The evil of usury could not be broadly practiced today if it were not for the implicit or explicit approval of those who claim to be priests and ministers of Christ our Lord. By their complicity international usury has grown to become a scourge upon every nation. They shall have their day of reckoning when the Lord of Righteousness comes knocking on the door of unrepentant usurers. Their fine vestments, liturgical traditions, or even the practice of holy sacraments cannot shield them from God’s wrath when it is kindled but a little. God will judge all those who support oppression. Warnings from James and Paul come down to us through the ages:
My brethren, let not many of you become teachers, knowing that we shall receive a stricter judgment. (James 3:1)
But those who desire to be rich fall into temptation and a snare, and into many foolish and harmful lusts which drown men in destruction and perdition.For the love of money is a root of all kinds of evil, for which some have strayed from the faith in their greediness, and pierced themselves through with many sorrows. (1 Timothy 6:9-10)
Here are some practical steps to roll back the evil of usury. First, usurious contracts must not be enforced against anyone who is not a declared enemy. Government authorities must not enforce any unlawful, immoral usurious contract against citizens because to do so would turn law and justice upside down. Adding more and more regulations, taxes, inflation and police power to the mix cannot save a practice that is unsustainable and sinful by its very nature. All false laws that provide for usury must be abandoned.
Second, we must accept that according to God’s Law usury is sin, but debt is not. Debt may be unwise in many cases, but it is not a priori a sin to enter into debt. However once a person enters into voluntary debt, it is a sinful form of theft to shirk repayment. It should be obvious that loaned principal must be repaid to a lender. Given the unlawfulness of usury, no borrower owes usury, but this fact does not relieve the borrower from the obligation to repay the principal amount borrowed.
Third, since usury is a form of theft and is therefore immoral, justice demands that if borrowers have paid any usury or interest, this portion of their payments should be credited toward the principal amount still owed. Any usury paid in excess of the principal amount must be refunded.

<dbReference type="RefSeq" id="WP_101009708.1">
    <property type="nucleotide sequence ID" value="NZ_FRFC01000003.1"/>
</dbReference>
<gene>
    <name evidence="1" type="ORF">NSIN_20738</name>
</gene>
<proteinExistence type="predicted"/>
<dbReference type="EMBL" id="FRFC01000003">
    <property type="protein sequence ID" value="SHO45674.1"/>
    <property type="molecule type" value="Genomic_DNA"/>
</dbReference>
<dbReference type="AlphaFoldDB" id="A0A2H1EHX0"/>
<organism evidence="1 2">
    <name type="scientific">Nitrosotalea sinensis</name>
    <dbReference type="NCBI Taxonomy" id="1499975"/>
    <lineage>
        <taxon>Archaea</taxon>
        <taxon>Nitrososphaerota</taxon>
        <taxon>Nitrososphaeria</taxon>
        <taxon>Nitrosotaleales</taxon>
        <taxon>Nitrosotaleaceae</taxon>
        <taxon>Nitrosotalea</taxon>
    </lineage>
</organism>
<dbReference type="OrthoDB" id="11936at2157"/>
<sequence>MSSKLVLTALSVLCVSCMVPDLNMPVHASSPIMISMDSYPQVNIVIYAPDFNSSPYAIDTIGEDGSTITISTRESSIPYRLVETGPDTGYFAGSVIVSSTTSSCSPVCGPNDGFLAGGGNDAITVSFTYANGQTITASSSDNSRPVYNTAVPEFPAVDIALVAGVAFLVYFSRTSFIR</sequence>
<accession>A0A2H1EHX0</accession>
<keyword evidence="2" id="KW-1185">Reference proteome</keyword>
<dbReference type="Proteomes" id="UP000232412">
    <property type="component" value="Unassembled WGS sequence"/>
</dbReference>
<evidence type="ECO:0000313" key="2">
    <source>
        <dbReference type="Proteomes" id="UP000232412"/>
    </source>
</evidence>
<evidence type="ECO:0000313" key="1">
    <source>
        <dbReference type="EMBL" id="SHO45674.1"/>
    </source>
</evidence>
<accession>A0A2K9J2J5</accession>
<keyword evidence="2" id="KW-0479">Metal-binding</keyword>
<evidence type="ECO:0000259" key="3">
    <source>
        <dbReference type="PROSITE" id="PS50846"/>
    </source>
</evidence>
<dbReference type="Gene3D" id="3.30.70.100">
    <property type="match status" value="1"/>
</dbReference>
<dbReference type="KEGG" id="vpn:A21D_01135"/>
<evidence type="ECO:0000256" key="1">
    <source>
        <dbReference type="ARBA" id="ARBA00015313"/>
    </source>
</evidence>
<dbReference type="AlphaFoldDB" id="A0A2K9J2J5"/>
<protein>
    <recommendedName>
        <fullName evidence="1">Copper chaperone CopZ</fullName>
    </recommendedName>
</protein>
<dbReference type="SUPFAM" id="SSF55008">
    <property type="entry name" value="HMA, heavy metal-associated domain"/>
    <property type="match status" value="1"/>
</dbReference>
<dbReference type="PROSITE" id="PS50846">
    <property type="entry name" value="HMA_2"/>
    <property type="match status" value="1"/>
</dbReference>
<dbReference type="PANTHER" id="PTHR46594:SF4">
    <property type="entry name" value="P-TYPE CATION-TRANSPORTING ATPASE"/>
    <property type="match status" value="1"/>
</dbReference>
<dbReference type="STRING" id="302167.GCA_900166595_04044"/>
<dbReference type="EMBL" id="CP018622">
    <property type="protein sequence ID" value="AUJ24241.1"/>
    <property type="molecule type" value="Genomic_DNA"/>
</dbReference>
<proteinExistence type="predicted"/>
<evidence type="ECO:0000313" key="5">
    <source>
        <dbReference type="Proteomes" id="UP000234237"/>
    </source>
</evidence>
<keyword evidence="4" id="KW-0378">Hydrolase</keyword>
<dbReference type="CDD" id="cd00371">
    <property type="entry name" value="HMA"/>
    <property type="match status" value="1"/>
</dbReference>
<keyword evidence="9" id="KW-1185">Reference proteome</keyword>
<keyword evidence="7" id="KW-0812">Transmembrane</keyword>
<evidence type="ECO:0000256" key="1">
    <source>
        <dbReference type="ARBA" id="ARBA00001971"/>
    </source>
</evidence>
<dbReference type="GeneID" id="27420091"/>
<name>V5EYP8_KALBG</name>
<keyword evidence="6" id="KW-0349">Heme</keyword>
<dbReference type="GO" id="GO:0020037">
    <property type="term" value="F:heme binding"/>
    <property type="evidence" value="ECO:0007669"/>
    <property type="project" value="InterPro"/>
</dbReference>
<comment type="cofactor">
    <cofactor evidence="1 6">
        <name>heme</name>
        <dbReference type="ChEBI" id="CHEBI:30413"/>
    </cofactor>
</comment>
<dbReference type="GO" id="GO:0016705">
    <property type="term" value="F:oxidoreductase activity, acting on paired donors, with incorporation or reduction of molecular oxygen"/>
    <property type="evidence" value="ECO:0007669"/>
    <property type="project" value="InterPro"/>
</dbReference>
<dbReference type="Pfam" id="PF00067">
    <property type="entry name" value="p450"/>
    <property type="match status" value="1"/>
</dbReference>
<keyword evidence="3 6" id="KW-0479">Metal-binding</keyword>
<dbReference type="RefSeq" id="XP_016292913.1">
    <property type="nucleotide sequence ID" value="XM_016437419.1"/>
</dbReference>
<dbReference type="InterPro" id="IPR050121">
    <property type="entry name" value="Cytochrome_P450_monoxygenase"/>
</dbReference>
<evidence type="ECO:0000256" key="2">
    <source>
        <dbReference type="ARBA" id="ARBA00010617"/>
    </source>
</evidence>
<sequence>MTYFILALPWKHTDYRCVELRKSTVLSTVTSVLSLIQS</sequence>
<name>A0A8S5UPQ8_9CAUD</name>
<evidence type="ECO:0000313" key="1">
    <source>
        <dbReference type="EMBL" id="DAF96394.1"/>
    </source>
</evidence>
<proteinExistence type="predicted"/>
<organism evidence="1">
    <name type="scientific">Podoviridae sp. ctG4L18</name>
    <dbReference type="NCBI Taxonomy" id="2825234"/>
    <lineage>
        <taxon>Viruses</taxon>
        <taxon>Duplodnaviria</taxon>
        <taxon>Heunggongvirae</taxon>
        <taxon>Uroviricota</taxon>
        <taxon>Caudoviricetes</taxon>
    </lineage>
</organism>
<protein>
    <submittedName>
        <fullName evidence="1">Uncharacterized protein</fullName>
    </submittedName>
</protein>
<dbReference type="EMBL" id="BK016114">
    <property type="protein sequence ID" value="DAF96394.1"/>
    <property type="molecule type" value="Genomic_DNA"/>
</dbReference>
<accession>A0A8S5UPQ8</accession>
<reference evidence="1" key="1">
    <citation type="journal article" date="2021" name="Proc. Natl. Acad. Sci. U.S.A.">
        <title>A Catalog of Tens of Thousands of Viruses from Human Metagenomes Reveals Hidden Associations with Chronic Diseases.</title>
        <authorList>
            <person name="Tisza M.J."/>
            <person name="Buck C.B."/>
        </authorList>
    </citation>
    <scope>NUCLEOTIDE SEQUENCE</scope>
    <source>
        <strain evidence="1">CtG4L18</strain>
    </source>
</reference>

Fourth, individuals who own usurious lending institutions, including stockholders, must be held personally liable for usury and fraud committed on their watch. If a lending business does not have the means to compensate victims, then justice requires that shareholders must proportionately compensate victims of usury as a percentage of ownership in the unrighteous corporation. Justice recognizes no limited liability from such damages and government cannot pass ‘laws’ to further any practice that is immoral. What will it profit a man if he gains the whole world, and loses his own soul?
Saving faith requires the sinner to turn away from sin and it requires restitution for wrongs suffered. Without this kind of repentance one should not expect salvation. Usurers might falsely imagine they can commit frauds upon the innocent and extort usury with impunity, keep the booty and still inherit eternal life. They are wrong. If usurers remain unrepentant, church attendance and the practice of sacraments cannot save them. Usurers not only oppress real people, but they also offend the Lord by despising His Commandments. Thus, without repentance no sinner can escape God’s judgment. Since Jesus was judged in the place of His people, it is immeasurably better to trust in His forgiveness and identify with the Savior now, than it is to stand alone before God and be judged for one’s own sins on Judgment Day.
NOTE: The book "New and Ancient Justice" can be downloaded at this website: